On the last weekend in January, almost 100 private jets are expected to descend on tiny Samedan Airport, in the Swiss Alps. They will be delivering some of the world’s wealthiest, most influential, and dazzlingly beautiful people to the ultimate high-net-worth hoedown.
Their destination is the frozen lake of Saint-Moritz, almost 6,000 feet above sea level, where they will be attending an event that delivers thrilling sport, a sensory odyssey of food, booze, and schmooze, and more fur than a big-cat sanctuary. Welcome to the Snow Polo World Cup.
Since its founding, in 1985, the three-day extravaganza has grown in popularity and excess. This year, around 25,000 people are expected to attend, and most of the five-star hotels were sold out months ago. While entry to watch the polo is free, $800-a-day V.I.P. tickets provide access to the bustling hospitality tents. Here an estimated 5,000 bottles of Perrier-Jouët will be popped over the long weekend, to accompany meals of oysters and caviar prepared by the famed movie-star hideaway Badrutt’s Palace Hotel.
In recent years, snow-polo attendees have included Giorgio Armani, Monica Bellucci, and supermodel Izabel Goulart and her fiancé, the German goalkeeper Kevin Trapp. A smattering of members from the families Agnelli, Gucci, Niarchos, Mittal, and Cavalli are usually present, too, alongside the Brunei royal family—the sultan is a keen polo player.
The Snow Polo World Cup is the only “high goal”—top level—polo tournament that takes place on snow-covered ice. While it may be played at a slightly slower pace than events played on grass, it offers a unique spectacle: the sight of horses galloping across a frozen lake, which could give even the most jaded Euro billionaire a frisson. Some polo fans may view this less traditional form of polo, along with beach polo—which is played on sand—as a gimmick, but the crowds at Saint-Moritz don’t seem to mind one bit.
The six snow-polo teams competing for this year’s World Cup comprise players from 10 nations, including rugged stars of the game such as Nic Roldan, from the United States, and “Sapo” Caset, from Argentina. A flock of girlfriends, or “stick chicks” in polo parlance, flutter around them.
The sight of horses galloping across a frozen lake could give even the most jaded Euro billionaire a frisson.
The teams are named after their sponsors, which provides for a strange array on the scoreboard. The Azerbaijan Land of Fire team is sponsored by the authoritarian nation where polo is said to have originated 3,000 years ago. Meanwhile, the Kusnacht Practice team is named after the exclusive Swiss addiction-and-mental-health-treatment center where a week’s stay starts at more than $100,000.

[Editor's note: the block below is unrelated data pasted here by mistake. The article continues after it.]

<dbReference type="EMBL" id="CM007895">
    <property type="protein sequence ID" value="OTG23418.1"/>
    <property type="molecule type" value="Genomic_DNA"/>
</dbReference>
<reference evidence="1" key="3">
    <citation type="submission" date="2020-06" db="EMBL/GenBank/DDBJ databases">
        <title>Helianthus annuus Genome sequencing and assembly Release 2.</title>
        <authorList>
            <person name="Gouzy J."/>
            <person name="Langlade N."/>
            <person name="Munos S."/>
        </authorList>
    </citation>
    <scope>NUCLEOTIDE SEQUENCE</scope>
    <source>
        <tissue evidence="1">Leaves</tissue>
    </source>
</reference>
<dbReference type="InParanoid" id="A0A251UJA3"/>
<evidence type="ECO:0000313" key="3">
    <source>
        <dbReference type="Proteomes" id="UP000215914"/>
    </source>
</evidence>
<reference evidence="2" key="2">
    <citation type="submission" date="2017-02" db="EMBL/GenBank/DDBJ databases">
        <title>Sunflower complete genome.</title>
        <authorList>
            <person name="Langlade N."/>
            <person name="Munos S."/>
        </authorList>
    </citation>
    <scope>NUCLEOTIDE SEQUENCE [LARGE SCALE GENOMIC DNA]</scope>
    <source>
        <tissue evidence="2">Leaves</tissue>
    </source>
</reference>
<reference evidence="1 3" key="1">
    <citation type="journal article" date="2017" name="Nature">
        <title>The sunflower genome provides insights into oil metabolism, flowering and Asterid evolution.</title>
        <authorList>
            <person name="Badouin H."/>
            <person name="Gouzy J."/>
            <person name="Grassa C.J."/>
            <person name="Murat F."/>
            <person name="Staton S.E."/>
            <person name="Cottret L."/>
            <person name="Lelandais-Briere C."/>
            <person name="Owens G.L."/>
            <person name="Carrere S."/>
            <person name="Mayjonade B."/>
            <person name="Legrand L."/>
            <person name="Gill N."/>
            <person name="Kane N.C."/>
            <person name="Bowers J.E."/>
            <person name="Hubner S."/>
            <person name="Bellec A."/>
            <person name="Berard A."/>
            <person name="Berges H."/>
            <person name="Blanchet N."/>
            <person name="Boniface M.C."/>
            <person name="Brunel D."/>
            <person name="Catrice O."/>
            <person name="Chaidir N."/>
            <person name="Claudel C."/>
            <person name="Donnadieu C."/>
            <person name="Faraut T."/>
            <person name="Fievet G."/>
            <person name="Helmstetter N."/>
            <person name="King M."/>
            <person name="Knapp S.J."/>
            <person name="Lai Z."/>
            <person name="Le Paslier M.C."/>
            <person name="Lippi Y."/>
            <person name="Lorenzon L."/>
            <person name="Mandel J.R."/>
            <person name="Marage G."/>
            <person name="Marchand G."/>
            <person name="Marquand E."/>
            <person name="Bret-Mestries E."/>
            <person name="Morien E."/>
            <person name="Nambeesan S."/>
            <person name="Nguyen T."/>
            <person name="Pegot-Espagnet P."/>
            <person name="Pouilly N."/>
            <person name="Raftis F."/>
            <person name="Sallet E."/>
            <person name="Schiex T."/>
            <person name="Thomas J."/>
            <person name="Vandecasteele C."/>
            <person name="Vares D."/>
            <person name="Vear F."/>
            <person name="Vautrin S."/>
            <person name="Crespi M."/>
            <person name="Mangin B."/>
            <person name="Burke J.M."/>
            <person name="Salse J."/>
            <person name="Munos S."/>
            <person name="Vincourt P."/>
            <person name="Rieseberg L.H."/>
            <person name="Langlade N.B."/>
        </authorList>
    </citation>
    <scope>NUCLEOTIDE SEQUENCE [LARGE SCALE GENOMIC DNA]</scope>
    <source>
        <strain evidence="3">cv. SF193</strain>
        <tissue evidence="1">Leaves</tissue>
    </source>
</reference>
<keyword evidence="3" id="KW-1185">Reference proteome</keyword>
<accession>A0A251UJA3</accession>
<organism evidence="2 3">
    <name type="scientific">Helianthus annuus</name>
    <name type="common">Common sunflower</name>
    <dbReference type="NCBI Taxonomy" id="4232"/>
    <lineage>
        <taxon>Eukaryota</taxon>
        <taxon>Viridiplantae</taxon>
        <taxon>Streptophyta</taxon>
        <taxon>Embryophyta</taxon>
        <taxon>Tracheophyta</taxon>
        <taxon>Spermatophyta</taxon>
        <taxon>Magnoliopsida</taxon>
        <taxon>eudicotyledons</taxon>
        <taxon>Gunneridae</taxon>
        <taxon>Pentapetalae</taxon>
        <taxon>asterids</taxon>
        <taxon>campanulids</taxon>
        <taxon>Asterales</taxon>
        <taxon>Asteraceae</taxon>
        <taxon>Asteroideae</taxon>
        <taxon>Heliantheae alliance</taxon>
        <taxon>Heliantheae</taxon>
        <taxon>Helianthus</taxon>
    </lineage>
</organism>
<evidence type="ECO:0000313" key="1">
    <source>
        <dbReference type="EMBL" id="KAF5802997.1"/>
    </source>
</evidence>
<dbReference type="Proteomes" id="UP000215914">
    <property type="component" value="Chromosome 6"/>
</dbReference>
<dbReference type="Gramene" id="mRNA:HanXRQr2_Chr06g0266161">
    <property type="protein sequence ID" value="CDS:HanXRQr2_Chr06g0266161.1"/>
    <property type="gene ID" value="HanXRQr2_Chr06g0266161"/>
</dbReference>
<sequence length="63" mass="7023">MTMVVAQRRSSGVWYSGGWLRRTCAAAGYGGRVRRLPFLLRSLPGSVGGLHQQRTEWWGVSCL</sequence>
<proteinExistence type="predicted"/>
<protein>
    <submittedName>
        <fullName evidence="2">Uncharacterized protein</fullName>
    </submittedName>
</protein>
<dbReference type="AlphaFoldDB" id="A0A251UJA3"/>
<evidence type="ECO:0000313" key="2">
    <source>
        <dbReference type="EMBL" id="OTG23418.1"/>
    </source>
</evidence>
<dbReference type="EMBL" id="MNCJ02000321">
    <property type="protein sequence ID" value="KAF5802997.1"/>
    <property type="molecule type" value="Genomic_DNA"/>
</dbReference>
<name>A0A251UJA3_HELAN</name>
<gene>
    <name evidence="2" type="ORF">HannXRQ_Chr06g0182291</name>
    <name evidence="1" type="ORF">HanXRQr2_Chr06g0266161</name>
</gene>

One of this year’s favorites is Team Clinique La Prairie—sponsored by the august Swiss spa—which has a strong lineup made up of players from the United States and Canada. It includes Roldan, who has one of the highest handicaps in the tournament at 8 (a 10 handicap signifies you are one of the best players of all time; -2, a novice), and is captained by the tech mogul Marc Ganzi. Meanwhile, Ganzi’s wife, Melissa—one of the few female professional players—captains the World Polo League team, on which she plays alongside her son, Grant. Polo has a strong tradition of dynasties, and it is not unusual for several members of a family to play with, or against, each other.
Nevertheless, teams don’t go easy. As the British polo player Malcolm Borwick says, “Winning the Saint-Moritz Polo Cup is one of the things all polo players want to put on their C.V. You are riding in extreme conditions. Some days it will be minus 17 degrees Celsius [1.4 degrees Fahrenheit], and if you don’t bring your top ponies, you don’t win.”
The event was founded by Reto Gaudenzi, now known as “the godfather of snow polo.” Gaudenzi grew up in the Alps and was a fervent participant in winter sports. He was introduced to polo by an English friend and was instantly hooked. He flew to Argentina to train with the best, before returning home and forming the first-ever Swiss Polo team in 1978. It was not long before he’d combined his two interests and had the idea of holding a polo match on a frozen lake.
There are multiple challenges to producing the event. “First of all, we have to hope and pray that the lake freezes,” says Gaudenzi. “We are building a city for 25,000 people and horses, with infrastructure. That is the weight of about 80 elephants, so we have to do very careful calculations to make it safe.” Then there is the transport and acclimatization of 120 polo ponies—actually horses—more used to playing in the warmer climates of Argentina, Palm Beach, and Europe.
Animal welfare is paramount, and the polo ponies are fitted with special studs in their shoes to give them good grip. The Saint-Moritz stables underwent a nearly $4 million refurbishment a few years ago. Gaudenzi now refers to it as “the horse palace,” where, after a long day, the ponies are fed “sweet mountain hay and fresh Saint-Moritz spring water.”
Similarly, Saint-Moritz’s revelers have plenty of watering holes to which they can retreat after the matches stop. There’s the Polo Bar at Chesa Veglia or the Dracula Club, or one of the many official, or unofficial, parties. Saint-Moritz sits between Gstaad and Verbier on the bougie barometer, so while there are lots of ruddy-cheeked sporty types, there is also plenty of Alpine chic and designer dogs. Borwick sums it up with a wry smile: “The emphasis is entertainment both on and off the field.”
The 38th Snow Polo World Cup will take place on the frozen lake of Saint-Moritz January 27–29,2023
Eleanore Kelly is a former elite equestrian athlete. She is now a journalist for newspapers and television, including the BBC and Reuters.